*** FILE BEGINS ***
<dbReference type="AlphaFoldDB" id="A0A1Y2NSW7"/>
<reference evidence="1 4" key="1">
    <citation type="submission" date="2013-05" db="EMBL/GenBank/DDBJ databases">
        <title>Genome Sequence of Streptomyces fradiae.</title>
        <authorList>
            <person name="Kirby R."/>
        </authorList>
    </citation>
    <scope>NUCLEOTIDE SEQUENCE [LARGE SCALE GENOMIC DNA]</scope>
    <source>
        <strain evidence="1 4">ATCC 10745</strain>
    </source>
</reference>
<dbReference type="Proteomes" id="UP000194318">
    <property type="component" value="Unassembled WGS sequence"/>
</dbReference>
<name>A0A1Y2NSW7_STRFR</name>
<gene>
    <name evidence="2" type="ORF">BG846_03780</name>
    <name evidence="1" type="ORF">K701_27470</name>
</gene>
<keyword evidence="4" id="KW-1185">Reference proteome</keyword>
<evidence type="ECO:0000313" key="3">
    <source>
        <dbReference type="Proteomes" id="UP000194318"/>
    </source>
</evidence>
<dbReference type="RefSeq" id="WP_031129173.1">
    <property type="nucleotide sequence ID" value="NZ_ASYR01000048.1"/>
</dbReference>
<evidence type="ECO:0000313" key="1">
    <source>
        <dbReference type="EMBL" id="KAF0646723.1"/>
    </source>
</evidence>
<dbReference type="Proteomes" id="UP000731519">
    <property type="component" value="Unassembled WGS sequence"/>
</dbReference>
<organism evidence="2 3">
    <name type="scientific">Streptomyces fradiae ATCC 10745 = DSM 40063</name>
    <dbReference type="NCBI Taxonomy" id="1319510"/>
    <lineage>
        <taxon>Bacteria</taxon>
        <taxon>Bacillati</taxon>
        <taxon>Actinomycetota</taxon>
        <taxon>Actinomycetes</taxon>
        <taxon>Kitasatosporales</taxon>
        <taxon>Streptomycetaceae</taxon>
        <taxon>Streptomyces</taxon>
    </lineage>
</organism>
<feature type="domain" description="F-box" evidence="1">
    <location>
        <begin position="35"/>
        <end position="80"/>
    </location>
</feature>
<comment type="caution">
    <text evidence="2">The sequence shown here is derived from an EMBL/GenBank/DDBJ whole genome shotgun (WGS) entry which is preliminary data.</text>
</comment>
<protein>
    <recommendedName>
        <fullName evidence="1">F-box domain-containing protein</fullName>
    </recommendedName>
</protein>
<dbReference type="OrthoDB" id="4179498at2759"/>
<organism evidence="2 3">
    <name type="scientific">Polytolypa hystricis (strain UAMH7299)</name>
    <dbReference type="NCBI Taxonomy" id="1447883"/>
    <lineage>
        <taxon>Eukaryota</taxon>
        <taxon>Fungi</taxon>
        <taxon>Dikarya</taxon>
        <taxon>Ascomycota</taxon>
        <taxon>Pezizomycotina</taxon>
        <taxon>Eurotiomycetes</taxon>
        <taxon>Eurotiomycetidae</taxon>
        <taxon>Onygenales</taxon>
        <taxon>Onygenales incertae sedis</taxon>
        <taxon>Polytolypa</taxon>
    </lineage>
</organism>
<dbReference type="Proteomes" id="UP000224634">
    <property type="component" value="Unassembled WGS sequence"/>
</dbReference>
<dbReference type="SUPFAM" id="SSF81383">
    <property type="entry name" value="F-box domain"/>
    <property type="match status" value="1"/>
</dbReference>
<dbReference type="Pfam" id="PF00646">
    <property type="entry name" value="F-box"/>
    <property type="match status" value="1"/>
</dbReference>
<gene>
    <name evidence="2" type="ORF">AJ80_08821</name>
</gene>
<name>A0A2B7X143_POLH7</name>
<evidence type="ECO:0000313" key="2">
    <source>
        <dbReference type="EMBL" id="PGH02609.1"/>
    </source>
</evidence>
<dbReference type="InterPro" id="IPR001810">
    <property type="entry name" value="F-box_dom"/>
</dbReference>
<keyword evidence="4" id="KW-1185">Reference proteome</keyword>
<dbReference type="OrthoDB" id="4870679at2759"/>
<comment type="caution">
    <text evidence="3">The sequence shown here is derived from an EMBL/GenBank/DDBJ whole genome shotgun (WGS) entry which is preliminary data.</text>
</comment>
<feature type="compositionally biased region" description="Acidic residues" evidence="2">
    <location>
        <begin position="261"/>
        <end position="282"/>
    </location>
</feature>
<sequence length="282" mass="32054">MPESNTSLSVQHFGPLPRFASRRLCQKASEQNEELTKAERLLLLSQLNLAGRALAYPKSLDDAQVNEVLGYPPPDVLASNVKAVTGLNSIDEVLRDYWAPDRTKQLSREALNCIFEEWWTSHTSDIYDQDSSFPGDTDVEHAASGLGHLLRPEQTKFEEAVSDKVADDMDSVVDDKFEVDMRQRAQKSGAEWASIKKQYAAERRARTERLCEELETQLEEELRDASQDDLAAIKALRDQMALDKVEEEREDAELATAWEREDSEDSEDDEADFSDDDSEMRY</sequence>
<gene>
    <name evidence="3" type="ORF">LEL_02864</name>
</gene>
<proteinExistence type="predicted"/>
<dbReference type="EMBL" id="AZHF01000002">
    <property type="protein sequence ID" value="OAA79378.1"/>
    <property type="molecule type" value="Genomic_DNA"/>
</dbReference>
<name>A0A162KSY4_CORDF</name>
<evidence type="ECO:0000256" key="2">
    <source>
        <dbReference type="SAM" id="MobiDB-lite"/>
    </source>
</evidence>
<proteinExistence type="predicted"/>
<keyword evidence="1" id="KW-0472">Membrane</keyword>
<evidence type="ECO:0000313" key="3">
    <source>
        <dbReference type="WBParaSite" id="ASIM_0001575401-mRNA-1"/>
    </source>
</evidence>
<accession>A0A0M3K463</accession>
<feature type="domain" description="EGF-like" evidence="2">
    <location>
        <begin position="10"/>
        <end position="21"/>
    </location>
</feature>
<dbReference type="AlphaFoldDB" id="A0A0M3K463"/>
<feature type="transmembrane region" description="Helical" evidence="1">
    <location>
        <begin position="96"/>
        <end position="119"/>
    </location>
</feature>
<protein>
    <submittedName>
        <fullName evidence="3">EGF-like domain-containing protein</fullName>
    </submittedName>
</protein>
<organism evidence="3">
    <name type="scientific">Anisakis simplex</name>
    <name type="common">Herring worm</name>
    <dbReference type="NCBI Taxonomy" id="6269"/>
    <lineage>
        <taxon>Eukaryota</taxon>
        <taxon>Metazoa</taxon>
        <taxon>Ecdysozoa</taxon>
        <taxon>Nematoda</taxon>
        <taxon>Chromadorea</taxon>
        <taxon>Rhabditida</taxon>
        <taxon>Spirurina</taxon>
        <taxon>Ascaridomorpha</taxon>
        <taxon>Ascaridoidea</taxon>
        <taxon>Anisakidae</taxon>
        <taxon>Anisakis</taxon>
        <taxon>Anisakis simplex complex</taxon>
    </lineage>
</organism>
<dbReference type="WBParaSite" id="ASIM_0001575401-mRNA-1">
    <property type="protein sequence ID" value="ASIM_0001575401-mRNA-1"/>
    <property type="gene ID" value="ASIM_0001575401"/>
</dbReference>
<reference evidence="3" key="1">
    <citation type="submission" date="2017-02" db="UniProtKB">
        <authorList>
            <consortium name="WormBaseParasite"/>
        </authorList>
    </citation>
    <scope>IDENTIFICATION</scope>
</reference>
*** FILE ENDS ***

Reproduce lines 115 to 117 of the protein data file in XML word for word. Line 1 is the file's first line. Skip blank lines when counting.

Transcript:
    </location>
</feature>
<sequence length="282" mass="32054">MPESNTSLSVQHFGPLPRFASRRLCQKASEQNEELTKAERLLLLSQLNLAGRALAYPKSLDDAQVNEVLGYPPPDVLASNVKAVTGLNSIDEVLRDYWAPDRTKQLSREALNCIFEEWWTSHTSDIYDQDSSFPGDTDVEHAASGLGHLLRPEQTKFEEAVSDKVADDMDSVVDDKFEVDMRQRAQKSGAEWASIKKQYAAERRARTERLCEELETQLEEELRDASQDDLAAIKALRDQMALDKVEEEREDAELATAWEREDSEDSEDDEADFSDDDSEMRY</sequence>